Top 16 Jenkins Interview Questions and Answers for 2020

So, DevOps Engineers – your skills in Jenkins are solid, are they? Excellent. Time to study up on Jenkins interview questions so you can land a great job using those skills to pay the bills. According to Indeed, almost 17,000 available positions today require Jenkin's abilities – so, if you apply to one or more of them, you’re sure to face some questions about it. If you land a job, you’ll make an average of $113,354 – no chump change. Why not prepare answers in advance? We’ve made it simple by providing common Jenkins interview questions and answers for you.

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Jenkins Interview Questions and Answers

1. What Is Jenkins?

If you get this wrong, you’ll not get the job. Heck, you might want to reevaluate your skillset altogether. So, answer as follows: Jenkins automates source code repositories and plugins written in Java and relies on continuous integration and delivery. It continually provides work on a project by using its software with various testing tools and methodologies. Got it?

2. Why Is Jenkins Used?

This explains the crucial reasons why your job exists. You better know this! Jenkins is used for testing and reporting about isolated changes in a larger code base in real-time.

3. What Is the Difference Between Maven and Jenkins?

Ahh, the compare/contrast dichotomy. You must love this one. Easy, peasy. A maven is a build tool, a successor of Ant. It helps to build and version control. However, Jenkins is continuous and integrated, so you can use it to self-regulate an implementation process. On the other hand, you use Maven for a build. No problem!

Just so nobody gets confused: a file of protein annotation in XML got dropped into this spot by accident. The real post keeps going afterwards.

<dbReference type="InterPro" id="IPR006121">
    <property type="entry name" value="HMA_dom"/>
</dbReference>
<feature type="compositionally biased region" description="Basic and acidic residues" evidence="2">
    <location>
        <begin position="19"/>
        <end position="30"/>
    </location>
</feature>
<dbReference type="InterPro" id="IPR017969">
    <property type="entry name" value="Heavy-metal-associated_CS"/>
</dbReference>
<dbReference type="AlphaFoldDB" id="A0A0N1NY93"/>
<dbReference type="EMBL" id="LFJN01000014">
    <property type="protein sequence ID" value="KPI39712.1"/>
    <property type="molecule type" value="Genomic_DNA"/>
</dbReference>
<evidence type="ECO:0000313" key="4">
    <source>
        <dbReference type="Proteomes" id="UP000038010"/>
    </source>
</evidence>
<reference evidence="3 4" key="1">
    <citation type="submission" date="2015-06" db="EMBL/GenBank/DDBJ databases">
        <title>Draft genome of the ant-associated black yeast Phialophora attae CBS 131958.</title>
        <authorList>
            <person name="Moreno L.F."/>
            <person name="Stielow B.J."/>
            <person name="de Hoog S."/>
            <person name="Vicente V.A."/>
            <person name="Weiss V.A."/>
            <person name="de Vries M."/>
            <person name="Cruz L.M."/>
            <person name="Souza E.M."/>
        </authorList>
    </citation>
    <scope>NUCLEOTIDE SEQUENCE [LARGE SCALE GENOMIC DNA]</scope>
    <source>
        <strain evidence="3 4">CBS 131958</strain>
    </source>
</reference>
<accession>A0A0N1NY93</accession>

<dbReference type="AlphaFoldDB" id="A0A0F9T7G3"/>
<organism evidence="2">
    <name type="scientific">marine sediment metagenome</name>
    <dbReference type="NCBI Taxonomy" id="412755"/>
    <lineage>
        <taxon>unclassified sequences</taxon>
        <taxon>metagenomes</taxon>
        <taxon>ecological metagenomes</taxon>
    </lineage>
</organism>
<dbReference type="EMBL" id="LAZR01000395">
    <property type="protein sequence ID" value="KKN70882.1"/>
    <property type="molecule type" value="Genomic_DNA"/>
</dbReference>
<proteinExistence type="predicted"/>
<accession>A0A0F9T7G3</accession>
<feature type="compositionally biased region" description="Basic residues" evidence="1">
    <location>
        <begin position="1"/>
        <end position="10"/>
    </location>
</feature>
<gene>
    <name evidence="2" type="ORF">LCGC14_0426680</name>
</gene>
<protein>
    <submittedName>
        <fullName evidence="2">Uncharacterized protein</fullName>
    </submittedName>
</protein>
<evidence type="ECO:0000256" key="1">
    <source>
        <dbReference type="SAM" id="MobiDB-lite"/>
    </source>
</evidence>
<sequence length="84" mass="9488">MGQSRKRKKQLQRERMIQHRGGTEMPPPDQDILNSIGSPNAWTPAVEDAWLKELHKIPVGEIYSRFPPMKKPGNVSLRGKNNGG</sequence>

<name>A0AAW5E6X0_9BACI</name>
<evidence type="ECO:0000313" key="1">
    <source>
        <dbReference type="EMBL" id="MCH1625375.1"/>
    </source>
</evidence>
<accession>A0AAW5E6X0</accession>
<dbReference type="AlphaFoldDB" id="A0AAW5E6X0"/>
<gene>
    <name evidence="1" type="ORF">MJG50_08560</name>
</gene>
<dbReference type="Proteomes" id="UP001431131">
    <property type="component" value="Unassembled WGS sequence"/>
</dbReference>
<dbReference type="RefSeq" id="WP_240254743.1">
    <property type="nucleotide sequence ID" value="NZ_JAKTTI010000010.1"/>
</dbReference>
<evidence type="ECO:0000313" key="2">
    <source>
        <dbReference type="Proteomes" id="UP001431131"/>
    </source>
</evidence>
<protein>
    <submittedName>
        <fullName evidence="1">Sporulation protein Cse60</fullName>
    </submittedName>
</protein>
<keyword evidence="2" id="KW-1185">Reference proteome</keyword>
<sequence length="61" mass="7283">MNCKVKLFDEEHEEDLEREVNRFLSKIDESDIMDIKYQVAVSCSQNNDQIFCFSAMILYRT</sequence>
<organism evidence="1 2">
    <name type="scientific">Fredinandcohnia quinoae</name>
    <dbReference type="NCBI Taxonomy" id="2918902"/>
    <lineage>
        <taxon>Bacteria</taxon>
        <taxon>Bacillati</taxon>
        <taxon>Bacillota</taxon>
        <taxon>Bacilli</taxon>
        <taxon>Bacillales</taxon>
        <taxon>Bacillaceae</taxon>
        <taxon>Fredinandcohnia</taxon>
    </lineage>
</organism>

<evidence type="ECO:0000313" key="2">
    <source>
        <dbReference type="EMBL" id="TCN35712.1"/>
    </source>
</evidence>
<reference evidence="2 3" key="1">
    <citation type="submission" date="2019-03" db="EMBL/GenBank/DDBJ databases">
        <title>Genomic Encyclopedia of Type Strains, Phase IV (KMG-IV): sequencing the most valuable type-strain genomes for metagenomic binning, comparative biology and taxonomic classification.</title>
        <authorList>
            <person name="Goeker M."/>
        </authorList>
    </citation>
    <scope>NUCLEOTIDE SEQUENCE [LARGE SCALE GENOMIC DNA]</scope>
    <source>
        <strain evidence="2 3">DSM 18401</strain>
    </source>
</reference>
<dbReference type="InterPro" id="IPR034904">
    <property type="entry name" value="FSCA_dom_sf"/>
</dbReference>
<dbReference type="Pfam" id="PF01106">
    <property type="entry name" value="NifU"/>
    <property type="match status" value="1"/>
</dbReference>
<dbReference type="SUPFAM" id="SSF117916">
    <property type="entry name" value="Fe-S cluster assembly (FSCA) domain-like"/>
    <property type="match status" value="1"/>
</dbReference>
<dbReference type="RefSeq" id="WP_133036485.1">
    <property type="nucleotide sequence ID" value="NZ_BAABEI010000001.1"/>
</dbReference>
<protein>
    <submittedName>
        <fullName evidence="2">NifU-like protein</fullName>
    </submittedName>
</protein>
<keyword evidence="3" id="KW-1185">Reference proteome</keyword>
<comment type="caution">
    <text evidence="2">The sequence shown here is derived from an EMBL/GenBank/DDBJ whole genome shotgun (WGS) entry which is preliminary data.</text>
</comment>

4. What Is the Difference Between, Hudson and Jenkins?

This is a trick question, as you should know that there is no difference between Jenkins and Hudson. Jenkins is the new Hudson. It is more of a rename because everyone moved to it from Hudson.

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5. Define the Process of Jenkins.

This is a lengthy answer, and more technical, so take your time memorizing this Jenkins interview question. Here goes: 

  1. Because Jenkins checks changes in repositories regularly, developers must secure their code regularly, too. SCM can be GIT, SVN, and TFS. GIT and SVN are widely used now.
  2. Once the changes are defined, Jenkins detects them and use them to prep a new build.
  3. Next, Jenkins will transverse through various stages in its usual pipeline. As one stage successfully finishes, the process moves on to another.
  4. If a stage fails, the Jenkins build will stop there, and the software will email the team using it. When completed successfully, the code implements itself in the proper server so that testing begins.